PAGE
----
Many of the businesses driving growth in the 21st century require access to reliable, high-speed broadband. With this in mind, New York’s Mayor Michael Bloomberg recently launched an initiative to ramp up fiber availability to startup companies in NYC.
According to the mayor’s office, they’ve launched the ConnectNYC Fiber Challenge, which is open to companies with less than 100 employees who want to increase their businesses internet speed dramatically with a fiber optic internet connection.
“Contestants demonstrating the highest potential impact of fiber connectivity – on their own business, nearby businesses and underserved areas – will become finalists. Finalists will have a chance to win a free build-out of fiber internet connectivity to their place of business,” according to the contest’s website.
Winning contestants receive a free fiber build-out to their location of business, which has been identified as one of the biggest hurdles to getting connected to broadband internet. The average cost for a build out is approximately $50,000 per business and can vary dramatically depending on a business’ location.
All submissions will be judged by a panel of judges, selected by the New York City Economic Development Corp., to determine a list of finalists. Companies will qualify for one award category based on whether their location is in the service area of Cablevision or Time Warner Cable Business Class, and on whether their location is in an Industrial Business Zone (IBZ).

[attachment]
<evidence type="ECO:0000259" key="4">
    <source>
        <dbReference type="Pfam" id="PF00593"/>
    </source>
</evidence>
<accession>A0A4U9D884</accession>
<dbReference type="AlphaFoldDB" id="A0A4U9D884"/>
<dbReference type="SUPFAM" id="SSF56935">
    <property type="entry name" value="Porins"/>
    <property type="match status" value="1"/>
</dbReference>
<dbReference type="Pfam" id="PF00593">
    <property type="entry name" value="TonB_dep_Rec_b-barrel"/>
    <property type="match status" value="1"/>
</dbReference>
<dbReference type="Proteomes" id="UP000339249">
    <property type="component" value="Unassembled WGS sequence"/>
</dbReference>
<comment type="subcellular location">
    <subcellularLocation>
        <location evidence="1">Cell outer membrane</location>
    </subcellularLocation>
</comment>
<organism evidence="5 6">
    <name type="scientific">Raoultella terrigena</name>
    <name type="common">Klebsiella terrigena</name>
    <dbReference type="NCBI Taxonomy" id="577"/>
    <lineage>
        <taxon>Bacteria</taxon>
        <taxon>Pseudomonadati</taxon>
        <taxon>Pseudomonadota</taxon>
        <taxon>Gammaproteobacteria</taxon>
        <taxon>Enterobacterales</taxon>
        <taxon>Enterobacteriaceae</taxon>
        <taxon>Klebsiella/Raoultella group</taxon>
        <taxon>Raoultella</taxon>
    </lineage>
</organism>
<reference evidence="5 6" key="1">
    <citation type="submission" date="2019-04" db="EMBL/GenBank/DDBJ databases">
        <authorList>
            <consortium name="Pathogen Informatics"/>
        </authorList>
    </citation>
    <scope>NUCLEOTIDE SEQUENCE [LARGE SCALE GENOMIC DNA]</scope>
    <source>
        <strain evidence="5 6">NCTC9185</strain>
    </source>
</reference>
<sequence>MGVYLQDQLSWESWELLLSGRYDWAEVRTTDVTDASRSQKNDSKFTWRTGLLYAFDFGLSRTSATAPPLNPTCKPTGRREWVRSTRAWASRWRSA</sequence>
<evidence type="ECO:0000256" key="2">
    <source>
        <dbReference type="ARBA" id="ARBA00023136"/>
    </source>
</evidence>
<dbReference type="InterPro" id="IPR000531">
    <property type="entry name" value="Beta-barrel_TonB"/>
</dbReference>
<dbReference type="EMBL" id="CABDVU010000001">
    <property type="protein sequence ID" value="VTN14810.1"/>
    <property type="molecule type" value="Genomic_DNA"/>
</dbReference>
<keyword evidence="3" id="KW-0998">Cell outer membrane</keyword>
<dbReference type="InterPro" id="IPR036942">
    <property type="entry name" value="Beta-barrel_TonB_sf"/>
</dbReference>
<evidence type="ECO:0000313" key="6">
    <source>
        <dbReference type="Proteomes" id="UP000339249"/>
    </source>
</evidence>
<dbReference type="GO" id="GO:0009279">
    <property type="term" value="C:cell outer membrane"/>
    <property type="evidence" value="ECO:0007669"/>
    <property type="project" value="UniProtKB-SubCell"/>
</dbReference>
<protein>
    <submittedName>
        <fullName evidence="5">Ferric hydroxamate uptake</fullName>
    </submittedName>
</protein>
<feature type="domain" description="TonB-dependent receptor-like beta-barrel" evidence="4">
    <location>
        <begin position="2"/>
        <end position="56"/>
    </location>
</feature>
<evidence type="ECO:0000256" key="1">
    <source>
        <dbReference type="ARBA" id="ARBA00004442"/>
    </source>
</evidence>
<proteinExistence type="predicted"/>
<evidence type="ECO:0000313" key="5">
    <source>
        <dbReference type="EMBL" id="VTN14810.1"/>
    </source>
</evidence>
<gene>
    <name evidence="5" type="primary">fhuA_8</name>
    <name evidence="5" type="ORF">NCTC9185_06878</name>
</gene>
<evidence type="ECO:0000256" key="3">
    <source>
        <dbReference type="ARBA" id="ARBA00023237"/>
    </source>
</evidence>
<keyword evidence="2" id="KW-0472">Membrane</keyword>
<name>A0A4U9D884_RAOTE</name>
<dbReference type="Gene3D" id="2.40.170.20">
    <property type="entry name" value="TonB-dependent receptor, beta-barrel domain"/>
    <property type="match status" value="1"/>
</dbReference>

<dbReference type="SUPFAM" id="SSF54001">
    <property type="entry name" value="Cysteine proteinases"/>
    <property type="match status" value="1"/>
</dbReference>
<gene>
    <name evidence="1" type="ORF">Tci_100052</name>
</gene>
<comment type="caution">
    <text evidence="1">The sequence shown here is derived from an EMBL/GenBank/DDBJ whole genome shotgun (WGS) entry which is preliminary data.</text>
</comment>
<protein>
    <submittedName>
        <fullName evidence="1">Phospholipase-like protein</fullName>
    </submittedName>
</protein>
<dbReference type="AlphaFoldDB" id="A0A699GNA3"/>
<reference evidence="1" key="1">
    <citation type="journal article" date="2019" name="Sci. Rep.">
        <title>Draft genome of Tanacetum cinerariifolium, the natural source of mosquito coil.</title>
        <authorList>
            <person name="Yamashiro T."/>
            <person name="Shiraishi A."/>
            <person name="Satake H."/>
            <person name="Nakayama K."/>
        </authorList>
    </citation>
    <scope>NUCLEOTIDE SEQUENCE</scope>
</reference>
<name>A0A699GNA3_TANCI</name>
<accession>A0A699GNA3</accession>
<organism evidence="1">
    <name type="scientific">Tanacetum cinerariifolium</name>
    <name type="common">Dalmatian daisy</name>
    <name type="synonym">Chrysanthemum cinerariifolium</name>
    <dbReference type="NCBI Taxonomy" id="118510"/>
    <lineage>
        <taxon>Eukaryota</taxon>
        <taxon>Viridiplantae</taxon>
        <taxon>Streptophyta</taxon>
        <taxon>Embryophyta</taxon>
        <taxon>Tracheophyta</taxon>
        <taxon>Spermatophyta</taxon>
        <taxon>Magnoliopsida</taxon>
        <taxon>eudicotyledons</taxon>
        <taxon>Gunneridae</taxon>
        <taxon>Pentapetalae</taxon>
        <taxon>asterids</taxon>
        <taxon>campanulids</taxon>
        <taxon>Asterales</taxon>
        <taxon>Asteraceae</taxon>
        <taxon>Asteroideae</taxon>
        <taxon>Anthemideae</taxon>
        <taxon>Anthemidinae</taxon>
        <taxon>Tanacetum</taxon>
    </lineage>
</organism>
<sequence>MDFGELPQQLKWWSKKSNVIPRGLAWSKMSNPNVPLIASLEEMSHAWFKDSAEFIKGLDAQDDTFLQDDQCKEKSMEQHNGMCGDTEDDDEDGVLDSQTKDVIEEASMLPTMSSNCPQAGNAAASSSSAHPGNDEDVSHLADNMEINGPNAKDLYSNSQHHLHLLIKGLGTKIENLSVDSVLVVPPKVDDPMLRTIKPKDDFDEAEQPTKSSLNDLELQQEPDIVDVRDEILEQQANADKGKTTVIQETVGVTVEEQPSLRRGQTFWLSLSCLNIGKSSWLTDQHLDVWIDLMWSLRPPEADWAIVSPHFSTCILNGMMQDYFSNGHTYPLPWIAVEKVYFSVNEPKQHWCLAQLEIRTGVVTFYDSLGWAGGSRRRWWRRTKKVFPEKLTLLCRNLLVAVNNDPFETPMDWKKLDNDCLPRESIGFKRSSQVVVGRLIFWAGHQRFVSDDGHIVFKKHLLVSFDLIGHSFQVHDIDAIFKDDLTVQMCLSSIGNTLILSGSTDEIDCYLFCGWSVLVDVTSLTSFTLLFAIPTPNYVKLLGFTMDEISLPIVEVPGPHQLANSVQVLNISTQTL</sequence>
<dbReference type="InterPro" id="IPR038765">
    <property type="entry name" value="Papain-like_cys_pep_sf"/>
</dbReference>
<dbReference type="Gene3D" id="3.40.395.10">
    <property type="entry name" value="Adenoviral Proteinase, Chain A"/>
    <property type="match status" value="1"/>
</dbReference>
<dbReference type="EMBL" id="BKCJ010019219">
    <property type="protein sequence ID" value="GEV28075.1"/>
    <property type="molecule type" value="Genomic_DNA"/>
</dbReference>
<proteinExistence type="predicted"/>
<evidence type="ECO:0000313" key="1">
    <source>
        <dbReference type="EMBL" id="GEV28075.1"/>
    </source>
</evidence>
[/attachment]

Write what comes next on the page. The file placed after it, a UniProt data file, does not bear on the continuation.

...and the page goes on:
The categories are: Cablevision Award; Cablevision IBZ Award; Time Warner Cable Business Class Award; and Time Warner Cable Business Class IBZ Award. Submissions that earn the highest overall scores will become the finalists for the challenge. Companies have until November 27 at 5:00pm EST to enter a submission.
This initiative is part of New York’s larger goal of advancing its presence as a tech hub, and 100+ businesses are anticipated to receive free fiber wiring through this competition. This initiative is similar to the Google Fiber project being rolled out in Kansas City, Missouri, where Google has begun to connect homes to its 1-Gbit/s network.